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Thursday, June 27, 2013

Thursday's Psychology Trivia Answer: Are Humans Instinctively Selfish or Cooperative?

*Photos from Frits hikingartist.com
This is a repost of an earlier Trivia question from 6/2013 with an updated photo:
Thought for the Day: Yesterday, I talked about superheroes & how to change the world. Today, Tuesday's Psychology Trivia Question asks whether people are selfish or cooperative by nature. What do you think? With so much strife, crime & greed in the news, do you think human beings are innately selfish? When given the choice to act in one's own interest or to help others, which do people choose? Read on for the answer...



Thought for the Day: This week, our Tuesday's Trivia looked at age old questions about human nature. Are human beings innately selfish or cooperative? With so much crime & violence, it is easy to initially say selfish. But, at the same time, as reported last April in Wednesday's Words of Wisdom: Maria Montesorri & Fred Rogers on Fear, Mr. Rogers said when talking to children about tragedies, “Look for the helpers. You will always find people who are helping.” So, which one is it, are homo sapiens instinctively selfish or cooperative?

A postdoctoral fellow in psychology at Harvard UniversityDavid Rand, his professors, Joshua Greene, the John & Ruth Hazel Associate Professor of the Social Sciences, & Martin Nowak, professor of mathematics & biology & director of the Program for Evolutionary Dynamics, tried to answer this question. Their results were published in the Sept. 20, 2012 issue of Nature. Their findings may surprise you & raise multiple questions.

These researchers developed a “public goods game.” Simply put, participants were  given money & asked whether they would keep the money, or donate it to a fund, which would be used for the entire group’s benefit.

Participants first impulse was to donate the money to the group. However, when people were given the opportunity to deliberate, their decisions often shifted to self-interest. Does that mean we become more selfish when we have time to consider alternative options for the money?  The study says yes.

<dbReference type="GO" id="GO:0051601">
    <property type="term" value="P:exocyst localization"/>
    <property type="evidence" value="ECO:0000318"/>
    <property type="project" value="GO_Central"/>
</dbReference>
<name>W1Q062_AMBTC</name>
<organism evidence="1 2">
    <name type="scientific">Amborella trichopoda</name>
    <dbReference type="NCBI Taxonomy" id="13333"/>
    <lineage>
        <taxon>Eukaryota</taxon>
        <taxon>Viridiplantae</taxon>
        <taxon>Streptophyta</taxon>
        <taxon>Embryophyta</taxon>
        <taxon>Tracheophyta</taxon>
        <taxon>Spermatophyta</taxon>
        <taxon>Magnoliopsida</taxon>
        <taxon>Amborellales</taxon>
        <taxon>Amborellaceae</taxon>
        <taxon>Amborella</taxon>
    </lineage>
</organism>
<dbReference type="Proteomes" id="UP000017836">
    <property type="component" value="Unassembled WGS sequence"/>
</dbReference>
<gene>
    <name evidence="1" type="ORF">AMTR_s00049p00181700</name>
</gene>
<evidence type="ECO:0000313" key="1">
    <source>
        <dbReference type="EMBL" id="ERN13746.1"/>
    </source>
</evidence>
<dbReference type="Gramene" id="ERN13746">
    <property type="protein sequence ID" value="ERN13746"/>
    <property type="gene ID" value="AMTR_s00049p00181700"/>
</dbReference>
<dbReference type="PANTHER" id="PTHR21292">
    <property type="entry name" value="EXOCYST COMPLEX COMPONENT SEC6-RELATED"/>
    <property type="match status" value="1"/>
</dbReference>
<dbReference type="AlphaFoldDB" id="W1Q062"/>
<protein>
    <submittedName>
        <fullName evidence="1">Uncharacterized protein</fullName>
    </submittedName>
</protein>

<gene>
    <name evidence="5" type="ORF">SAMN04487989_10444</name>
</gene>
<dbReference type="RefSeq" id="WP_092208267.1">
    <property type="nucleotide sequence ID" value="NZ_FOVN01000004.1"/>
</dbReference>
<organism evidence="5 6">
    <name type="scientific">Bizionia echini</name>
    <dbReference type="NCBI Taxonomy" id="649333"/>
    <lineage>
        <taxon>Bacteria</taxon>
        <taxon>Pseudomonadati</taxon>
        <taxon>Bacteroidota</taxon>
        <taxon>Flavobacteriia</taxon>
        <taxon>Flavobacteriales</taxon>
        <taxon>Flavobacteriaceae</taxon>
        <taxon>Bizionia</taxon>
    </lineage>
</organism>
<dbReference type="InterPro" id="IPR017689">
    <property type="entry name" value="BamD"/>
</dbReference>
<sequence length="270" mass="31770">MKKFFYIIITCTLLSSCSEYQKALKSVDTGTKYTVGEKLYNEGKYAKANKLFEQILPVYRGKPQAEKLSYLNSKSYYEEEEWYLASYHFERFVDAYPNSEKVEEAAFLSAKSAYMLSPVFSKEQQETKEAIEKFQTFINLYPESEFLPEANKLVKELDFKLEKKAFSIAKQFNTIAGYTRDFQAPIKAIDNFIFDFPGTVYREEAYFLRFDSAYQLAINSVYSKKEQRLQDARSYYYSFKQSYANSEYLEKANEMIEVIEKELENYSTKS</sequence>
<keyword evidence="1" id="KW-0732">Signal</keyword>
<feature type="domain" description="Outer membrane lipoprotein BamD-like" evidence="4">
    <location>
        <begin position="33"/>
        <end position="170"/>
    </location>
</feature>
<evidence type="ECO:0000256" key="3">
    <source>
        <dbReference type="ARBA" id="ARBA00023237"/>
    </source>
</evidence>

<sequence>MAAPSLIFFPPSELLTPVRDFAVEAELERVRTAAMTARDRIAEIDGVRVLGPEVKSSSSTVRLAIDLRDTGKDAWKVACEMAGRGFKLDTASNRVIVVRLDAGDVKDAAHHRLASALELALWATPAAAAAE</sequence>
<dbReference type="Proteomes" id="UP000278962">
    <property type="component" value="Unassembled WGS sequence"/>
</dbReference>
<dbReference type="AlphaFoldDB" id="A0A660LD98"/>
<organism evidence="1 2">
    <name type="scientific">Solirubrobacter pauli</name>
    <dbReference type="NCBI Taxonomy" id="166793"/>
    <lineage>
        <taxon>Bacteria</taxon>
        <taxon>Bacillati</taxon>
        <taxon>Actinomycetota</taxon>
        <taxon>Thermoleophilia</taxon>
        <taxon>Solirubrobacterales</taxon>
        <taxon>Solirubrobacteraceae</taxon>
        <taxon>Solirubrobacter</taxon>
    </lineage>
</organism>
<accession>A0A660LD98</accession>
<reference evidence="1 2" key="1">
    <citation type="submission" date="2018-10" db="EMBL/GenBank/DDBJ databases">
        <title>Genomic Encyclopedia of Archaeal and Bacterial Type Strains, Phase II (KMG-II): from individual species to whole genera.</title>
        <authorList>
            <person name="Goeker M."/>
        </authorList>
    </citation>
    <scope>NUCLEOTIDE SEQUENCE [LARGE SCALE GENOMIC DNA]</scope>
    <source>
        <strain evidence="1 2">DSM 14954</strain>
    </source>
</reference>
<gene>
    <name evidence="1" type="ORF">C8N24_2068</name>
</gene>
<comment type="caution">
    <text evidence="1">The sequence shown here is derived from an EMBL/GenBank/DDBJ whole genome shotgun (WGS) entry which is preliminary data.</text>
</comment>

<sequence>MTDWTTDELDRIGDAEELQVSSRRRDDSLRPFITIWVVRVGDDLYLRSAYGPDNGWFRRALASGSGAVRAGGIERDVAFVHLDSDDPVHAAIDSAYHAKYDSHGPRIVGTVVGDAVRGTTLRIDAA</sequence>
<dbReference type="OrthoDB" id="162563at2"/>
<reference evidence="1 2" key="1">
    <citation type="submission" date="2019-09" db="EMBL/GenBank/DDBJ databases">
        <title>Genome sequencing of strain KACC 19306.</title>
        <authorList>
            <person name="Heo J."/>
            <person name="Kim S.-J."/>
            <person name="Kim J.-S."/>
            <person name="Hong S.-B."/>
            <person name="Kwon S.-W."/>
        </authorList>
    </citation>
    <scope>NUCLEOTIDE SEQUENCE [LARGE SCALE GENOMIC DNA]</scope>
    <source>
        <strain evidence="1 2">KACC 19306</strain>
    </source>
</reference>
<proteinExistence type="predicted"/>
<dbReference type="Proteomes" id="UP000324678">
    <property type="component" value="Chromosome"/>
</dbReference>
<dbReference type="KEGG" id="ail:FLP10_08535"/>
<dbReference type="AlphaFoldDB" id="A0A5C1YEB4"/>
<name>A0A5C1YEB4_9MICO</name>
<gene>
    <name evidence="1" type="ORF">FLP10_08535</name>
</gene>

These findings are a bit confusing. If our first instinct is to be altruistic, then the findings indicate that we are innately cooperative. However, society may have taught us to behave selfishly when given time to contemplate how to use our money. The lines between nature & nurture seem to be blurred. Have we learned to be selfish?

The researchers caution, that their findings may depend on how we were raised, since intuition is based on our experiences. If we were raised in a more cooperative environment, we would be innately more cooperative than peers raised in less generous families. So, when we have the time to deliberate, people raised in a more cooperative household would be less likely to consider a selfish means for the money, such as a new shirt or a handbag.

Obviously, this would not hold true for every person or every situation. The most generous person, when financially strapped, could need & keep the money. Meanwhile, a truly passionate cause might make a more selfish person donate money. It all depends on the timing, & the people themselves.

This may help explain acts of heroism. In an emergency situation people often act instinctively & help one another without thinking about their own safety. 

What do you think? Have you found yourself acting instinctively for the good of the community & then changed your mind when you thought about it more carefully? Should we teach our children to be more cooperative? Or should we encourage them to think about themselves more? Where should the line between cooperativeness, self assertiveness & selfishness be drawn?

Thanks to Dream Team Intern Steph Jacovino for her assistance with this post!

Both amazing Illustrations By Frits
hikingartist.com
 Bottled Up
Photo credit: <a href="http://www.flickr.com/photos/hikingartist/5727319828/">HikingArtist.com</a> via <a href="http://photopin.com">photopin</a> <a href="http://creativecommons.org/licenses/by-nd/2.0/">cc</a>

Ladder Photo credit: <a href="http://www.flickr.com/photos/hikingartist/5727412964/">HikingArtist.com</a> via <a href="http://photopin.com">photopin</a> <a href="http://creativecommons.org/licenses/by-nd/2.0/">cc</a> 

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